Every time, I came to the same decision: Google cannot be trusted with open source projects. Three reasons:

    1. If at any point they thought that Vale competed with Golang, they would shut it down. It doesn't matter that they're different; if any person in the chain of command even had the _perception_ that it did, Vale would die.

    2. If at any point they wanted the headcount for other things, they would shut it down. This happened to my first team (MyMaps) and second team (Earth) and hundreds of other teams across Google. Directors and VPs love to graciously collect existing projects just for their headcount.

    3. I wouldn't be able to refuse if they told me to add tracking, analytics, or other lock-in mechanisms.

    I knew that if I wanted Vale to have a solid future, I had to keep it as a personal project, and only work on it off-hours.

    Eventually, after a lot of soul searching and burnout, I realized I couldn't do both. The world didn't need another person working on corporate chat systems, but the world does need a high-performance language that's easy to learn and focuses on developer productivity. I left Google a little over a year ago.

    It was one of the best decisions I've ever made (though perhaps not financially, losing that FAANG salary hurts). And once we get to a certain level of donations, I'm planning to make a 501(c)(3) non-profit corporation for Vale. I even went to Portland to have a chat with Andrew Kelley (of Zig) about the burdens of running a foundation like that, and it seems pretty feasible, especially once the language gets to a certain level of resources and stability.


  • Borrow checker for Zig?
    5 projects | /r/Zig | 14 Jan 2023
    If you're unhappy with Rust but still want a bwck, you might want to look into other borrow-checked languages, like
  • A simple guide on words to avoid in UK government
    3 projects | | 23 Dec 2022
    So besides being a programming language you mean?

    Just kidding... A bit off topic perhaps.

  • Transpiler to C++
    9 projects | /r/cpp | 5 Dec 2022
    On one hand, I feel there are so many similar languages out there {(Val, Vala, Vale, Corroded Iron, Beef, Zig, Carbon, cppfront, Jai)...}, that we don't need yet another, but also I encourage further thought because it may be inspiration for future improvements to C++ itself. The number one faux pas I see them make is trying to directly compete with C++ (inventing their own type system, their standard library, their build system, own package format...), whereas your (by its very nature as a transpiler) embraces C++.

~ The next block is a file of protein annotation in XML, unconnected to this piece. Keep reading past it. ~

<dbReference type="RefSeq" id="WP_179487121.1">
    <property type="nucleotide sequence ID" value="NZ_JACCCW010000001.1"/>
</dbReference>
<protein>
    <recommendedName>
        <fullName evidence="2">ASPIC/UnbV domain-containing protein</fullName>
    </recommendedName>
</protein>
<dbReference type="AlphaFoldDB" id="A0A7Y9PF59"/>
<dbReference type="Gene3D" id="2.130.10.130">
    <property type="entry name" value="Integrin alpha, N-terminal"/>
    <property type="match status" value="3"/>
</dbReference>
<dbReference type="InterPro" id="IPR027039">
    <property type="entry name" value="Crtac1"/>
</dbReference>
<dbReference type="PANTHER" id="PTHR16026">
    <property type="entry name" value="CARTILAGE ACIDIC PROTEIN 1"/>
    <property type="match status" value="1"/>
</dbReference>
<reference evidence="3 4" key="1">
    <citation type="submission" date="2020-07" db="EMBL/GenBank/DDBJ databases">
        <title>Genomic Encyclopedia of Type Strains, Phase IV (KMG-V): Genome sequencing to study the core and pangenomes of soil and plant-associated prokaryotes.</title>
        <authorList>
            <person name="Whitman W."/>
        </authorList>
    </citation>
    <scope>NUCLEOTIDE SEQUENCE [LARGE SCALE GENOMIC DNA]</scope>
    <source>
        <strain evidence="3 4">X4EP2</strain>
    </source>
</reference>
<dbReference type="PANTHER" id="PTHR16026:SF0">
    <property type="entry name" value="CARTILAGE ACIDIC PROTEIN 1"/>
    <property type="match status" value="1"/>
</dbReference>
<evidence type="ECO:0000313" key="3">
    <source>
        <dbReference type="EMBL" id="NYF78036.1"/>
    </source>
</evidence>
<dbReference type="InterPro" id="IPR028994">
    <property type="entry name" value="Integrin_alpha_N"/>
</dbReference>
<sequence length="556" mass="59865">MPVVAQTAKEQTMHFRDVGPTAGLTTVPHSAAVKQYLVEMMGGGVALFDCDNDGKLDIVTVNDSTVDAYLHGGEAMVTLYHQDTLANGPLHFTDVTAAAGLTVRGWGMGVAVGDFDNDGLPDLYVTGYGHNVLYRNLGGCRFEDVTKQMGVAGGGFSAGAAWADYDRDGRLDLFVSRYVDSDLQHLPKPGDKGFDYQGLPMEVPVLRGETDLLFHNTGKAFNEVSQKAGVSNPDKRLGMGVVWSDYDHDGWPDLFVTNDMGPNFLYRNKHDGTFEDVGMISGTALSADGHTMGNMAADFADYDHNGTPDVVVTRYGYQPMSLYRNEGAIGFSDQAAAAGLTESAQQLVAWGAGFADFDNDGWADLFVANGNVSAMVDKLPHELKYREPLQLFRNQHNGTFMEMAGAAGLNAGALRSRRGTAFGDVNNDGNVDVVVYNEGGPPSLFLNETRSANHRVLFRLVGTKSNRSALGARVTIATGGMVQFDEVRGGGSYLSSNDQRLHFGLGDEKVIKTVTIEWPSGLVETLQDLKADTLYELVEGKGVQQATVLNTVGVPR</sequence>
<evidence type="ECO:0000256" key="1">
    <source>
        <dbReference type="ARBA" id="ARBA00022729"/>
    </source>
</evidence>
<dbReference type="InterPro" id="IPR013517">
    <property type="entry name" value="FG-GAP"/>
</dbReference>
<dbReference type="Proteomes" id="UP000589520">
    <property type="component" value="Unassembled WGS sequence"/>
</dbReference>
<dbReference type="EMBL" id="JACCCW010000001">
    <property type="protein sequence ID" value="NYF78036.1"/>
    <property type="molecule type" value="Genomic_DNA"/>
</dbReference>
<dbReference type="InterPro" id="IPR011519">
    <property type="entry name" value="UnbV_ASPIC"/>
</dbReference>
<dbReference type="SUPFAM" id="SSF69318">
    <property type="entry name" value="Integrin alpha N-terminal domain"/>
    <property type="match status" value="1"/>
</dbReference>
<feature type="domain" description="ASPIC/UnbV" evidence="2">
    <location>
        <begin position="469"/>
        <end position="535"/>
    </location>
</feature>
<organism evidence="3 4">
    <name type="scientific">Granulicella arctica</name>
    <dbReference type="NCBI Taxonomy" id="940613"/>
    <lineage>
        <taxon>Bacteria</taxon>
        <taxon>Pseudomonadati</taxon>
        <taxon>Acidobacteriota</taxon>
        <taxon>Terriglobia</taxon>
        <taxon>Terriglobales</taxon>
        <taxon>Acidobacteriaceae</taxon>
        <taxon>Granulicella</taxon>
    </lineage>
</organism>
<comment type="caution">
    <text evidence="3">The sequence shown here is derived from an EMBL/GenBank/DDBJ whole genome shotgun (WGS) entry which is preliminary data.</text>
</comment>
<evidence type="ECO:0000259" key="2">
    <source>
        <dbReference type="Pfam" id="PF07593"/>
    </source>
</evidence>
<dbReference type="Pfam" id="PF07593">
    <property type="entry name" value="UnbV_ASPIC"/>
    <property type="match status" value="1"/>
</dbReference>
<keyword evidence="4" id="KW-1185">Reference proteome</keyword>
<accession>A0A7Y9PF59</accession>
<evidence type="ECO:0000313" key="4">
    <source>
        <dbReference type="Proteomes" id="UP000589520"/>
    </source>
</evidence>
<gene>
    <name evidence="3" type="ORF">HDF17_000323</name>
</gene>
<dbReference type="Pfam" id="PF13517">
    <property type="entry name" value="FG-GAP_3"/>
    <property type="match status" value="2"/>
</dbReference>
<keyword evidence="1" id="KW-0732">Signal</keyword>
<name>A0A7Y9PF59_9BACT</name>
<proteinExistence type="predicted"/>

What are some alternatives?

When comparing Openly and Vale you can also consider the following projects:

Odin - Odin Programming Language

v - Simple, fast, safe, compiled language for developing maintainable software. Compiles itself in <1s with zero library dependencies. Supports automatic C => V translation.

carbon-lang - Carbon Language's main repository: documents, design, implementation, and related tools. (NOTE: Carbon Language is experimental; see README)

awesome-programming-languages - The list of an awesome programming languages that you might be interested in

Nim - Nim is a statically typed compiled systems programming language. It combines successful concepts from mature languages like Python, Ada and Modula. Its design focuses on efficiency, expressiveness, and elegance (in that order of priority).

awesome-low-level-programming-languages - A curated list of low level programming languages (i.e. suitable for OS and game programming)

Beef - Beef Programming Language

languagetool - Style and Grammar Checker for 25+ Languages

Aeron - Efficient reliable UDP unicast, UDP multicast, and IPC message transport

rust - Empowering everyone to build reliable and efficient software.

v-mode - 🌻 An Emacs major mode for the V programming language.

The-Spiral-Language - Functional language with intensional polymorphism and first-class staging.